EPA Holds Preparatory Meeting for SACC Review of Draft Cumulative Risk Documents
On April 24, 2023, the U.S. Environmental Protection Agency (EPA) held a virtual public preparatory meeting for the Science Advisory Committee on Chemicals (SACC) members, ad hoc reviewers, and the public to comment on and ask questions regarding the scope and clarity of the draft charge questions to be used for the May 8-11, 2023, review of two draft documents related to cumulative risk assessment (CRA) under the Toxic Substances Control Act (TSCA). As reported in our March 1, 2023, memorandum, earlier this year, EPA released for public comment and peer review a set of principles for evaluating cumulative risks under TSCA and an approach for applying those principles to the evaluation of the cumulative risk posed by certain phthalate chemicals undergoing TSCA Section 6 risk evaluation:
- Draft Proposed Principles of Cumulative Risk Assessment under the Toxic Substances Control Act (hereinafter the Draft Principles Document): The document discusses what CRA is and how it could be used in the scientific and regulatory context of TSCA. EPA notes that a CRA “will not always be the best approach, or possible to complete in the statutory timeframes provided for TSCA risk evaluations. But when chemicals are sufficiently similar toxicologically and are found to present co-exposures — meaning people are . . . exposed to multiple chemicals at the same time — a cumulative risk assessment may be appropriate.”
- Draft Proposed Approach for Cumulative Risk Assessment of High-Priority Phthalates and a Manufacturer-Requested Phthalate under the Toxic Substance Control Act (hereinafter the Draft Phthalates CRA Document): The document describes a proposed methodology for evaluating cumulative risk for the phthalate chemicals currently under review. EPA proposes in its approach submitted for public comment and peer review that di-ethylhexyl phthalate (DEHP), butyl benzyl phthalate (BBP), dibutyl phthalate (DBP), di-isobutyl phthalate (DIBP), dicyclohexyl phthalate (DCHP), and di-isononyl phthalate (DINP) (but not di-isodecyl phthalate (DIDP)) are toxicologically similar (and pose an additive hazard) and that the U.S. population is co-exposed to these phthalates. Therefore, EPA proposes to group these phthalates for CRA under TSCA as described in the Draft Phthalates CRA Document. EPA notes that this proposed approach “is not itself a cumulative risk assessment nor does it make a finding of risk, but rather is a methodology that EPA proposes to use and seeks public input about and peer review on.”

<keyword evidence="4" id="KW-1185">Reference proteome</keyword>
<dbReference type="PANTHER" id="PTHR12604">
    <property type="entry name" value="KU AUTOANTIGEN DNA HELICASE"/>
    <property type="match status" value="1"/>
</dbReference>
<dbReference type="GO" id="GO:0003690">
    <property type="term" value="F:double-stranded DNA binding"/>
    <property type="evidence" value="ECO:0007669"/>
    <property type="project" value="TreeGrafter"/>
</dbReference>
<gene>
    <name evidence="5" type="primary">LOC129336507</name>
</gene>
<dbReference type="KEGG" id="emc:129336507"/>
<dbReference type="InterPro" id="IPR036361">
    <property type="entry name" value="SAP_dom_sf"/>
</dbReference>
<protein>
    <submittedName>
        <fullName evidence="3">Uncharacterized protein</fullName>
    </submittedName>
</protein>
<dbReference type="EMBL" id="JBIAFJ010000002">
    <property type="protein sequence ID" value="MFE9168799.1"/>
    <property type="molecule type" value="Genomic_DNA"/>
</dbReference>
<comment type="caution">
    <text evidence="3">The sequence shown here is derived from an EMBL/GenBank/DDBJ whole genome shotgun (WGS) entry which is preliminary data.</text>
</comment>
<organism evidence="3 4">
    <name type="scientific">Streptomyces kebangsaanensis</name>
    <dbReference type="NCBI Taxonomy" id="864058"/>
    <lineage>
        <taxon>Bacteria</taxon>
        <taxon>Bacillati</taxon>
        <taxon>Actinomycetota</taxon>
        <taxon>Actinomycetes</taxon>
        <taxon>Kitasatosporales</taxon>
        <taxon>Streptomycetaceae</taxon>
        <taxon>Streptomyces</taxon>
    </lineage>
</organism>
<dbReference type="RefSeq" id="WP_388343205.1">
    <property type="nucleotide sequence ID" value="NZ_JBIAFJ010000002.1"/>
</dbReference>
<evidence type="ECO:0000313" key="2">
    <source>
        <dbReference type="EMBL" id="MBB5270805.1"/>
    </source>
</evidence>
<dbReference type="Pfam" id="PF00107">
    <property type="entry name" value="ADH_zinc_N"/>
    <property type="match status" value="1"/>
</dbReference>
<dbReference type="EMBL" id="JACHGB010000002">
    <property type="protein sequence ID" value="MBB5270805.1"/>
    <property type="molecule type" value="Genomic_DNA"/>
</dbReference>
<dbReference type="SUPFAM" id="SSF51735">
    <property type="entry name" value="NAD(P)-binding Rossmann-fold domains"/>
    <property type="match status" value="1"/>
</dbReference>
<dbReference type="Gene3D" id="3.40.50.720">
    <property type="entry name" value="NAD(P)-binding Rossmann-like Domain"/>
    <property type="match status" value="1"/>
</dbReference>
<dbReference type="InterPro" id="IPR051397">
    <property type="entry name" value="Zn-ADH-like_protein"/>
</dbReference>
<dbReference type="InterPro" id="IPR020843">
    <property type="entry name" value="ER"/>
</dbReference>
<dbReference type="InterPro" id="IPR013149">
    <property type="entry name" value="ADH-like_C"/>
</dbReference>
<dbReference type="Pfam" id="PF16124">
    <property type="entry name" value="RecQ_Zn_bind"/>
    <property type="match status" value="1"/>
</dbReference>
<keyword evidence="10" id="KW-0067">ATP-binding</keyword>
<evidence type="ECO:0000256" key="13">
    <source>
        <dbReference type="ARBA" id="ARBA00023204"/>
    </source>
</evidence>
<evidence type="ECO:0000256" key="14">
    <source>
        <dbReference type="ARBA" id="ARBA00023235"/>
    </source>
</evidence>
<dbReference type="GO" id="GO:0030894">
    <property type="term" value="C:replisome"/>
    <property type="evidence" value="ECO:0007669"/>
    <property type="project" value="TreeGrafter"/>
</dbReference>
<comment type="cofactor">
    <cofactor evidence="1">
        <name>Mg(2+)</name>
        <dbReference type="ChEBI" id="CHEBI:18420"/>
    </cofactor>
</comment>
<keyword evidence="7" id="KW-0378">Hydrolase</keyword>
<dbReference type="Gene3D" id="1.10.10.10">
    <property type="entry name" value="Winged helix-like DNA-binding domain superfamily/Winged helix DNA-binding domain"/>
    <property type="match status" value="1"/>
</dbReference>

Anthony Luz provided an overview of the draft documents. As stated in the slides for the preparatory meeting, while TSCA does not explicitly require EPA to conduct CRAs, nothing in TSCA prohibits EPA from doing so. EPA noted that TSCA does require that EPA, when conducting TSCA risk evaluations, consider the reasonably available information, consistent with the best available science, and make decisions based on the weight of the scientific evidence. According to EPA, for some chemical substances, the best available science may indicate that “the development of a CRA is appropriate to ensure that any risks to human health are adequately characterized.” The Draft Principles Document:
- Outlines the proposed principles of CRA as potentially conducted in support of TSCA;
- Defines CRA within the regulatory requirements of TSCA as “an analysis, characterization, and possible quantification of the combined risks to health and/or the environment from multiple agents and/or stressors”;
- Focuses on cumulative risks from exposure to toxicologically similar chemical substances; and
- Builds off works by EPA’s Risk Assessment Forum and Office of Pesticide Programs, the Organization for Economic Cooperation and Development (OECD), the World Health Organization (WHO)/International Program on Chemical Safety (IPCS), and European Commission (EC).
The Draft Principles Document does not:
- Provide a framework or guidance on a process for conducting CRAs; or
- Address cumulative impacts. According to EPA, cumulative impacts “refers to the total burden — positive, neutral, or negative — from chemical and non-chemical stressors and their interactions that affect the health, well-being, and quality of life of an individual, community, or population at a given point in time or over a period of time.”
EPA stated that its Draft Phthalates CRA Document:
- Is an approach to evaluate several high-priority (DEHP, BBP, DBP, DIBP, DCHP) and manufacturer-requested phthalates (DINP, DIDP) for cumulative risk to human health;
- Adheres to many of the recommendations outlined by NRC; and
- Builds off the approaches used in previous phthalate CRAs conducted by the U.S. Consumer Product Safety Commission (CPSC), Health Canada, and other regulatory agencies.
EPA noted that its Draft Phthalates CRA Document is not:
- A risk evaluation, and no risk estimates are presented. EPA notes that it is currently conducting risk evaluations for individual phthalates (each will undergo peer-review); and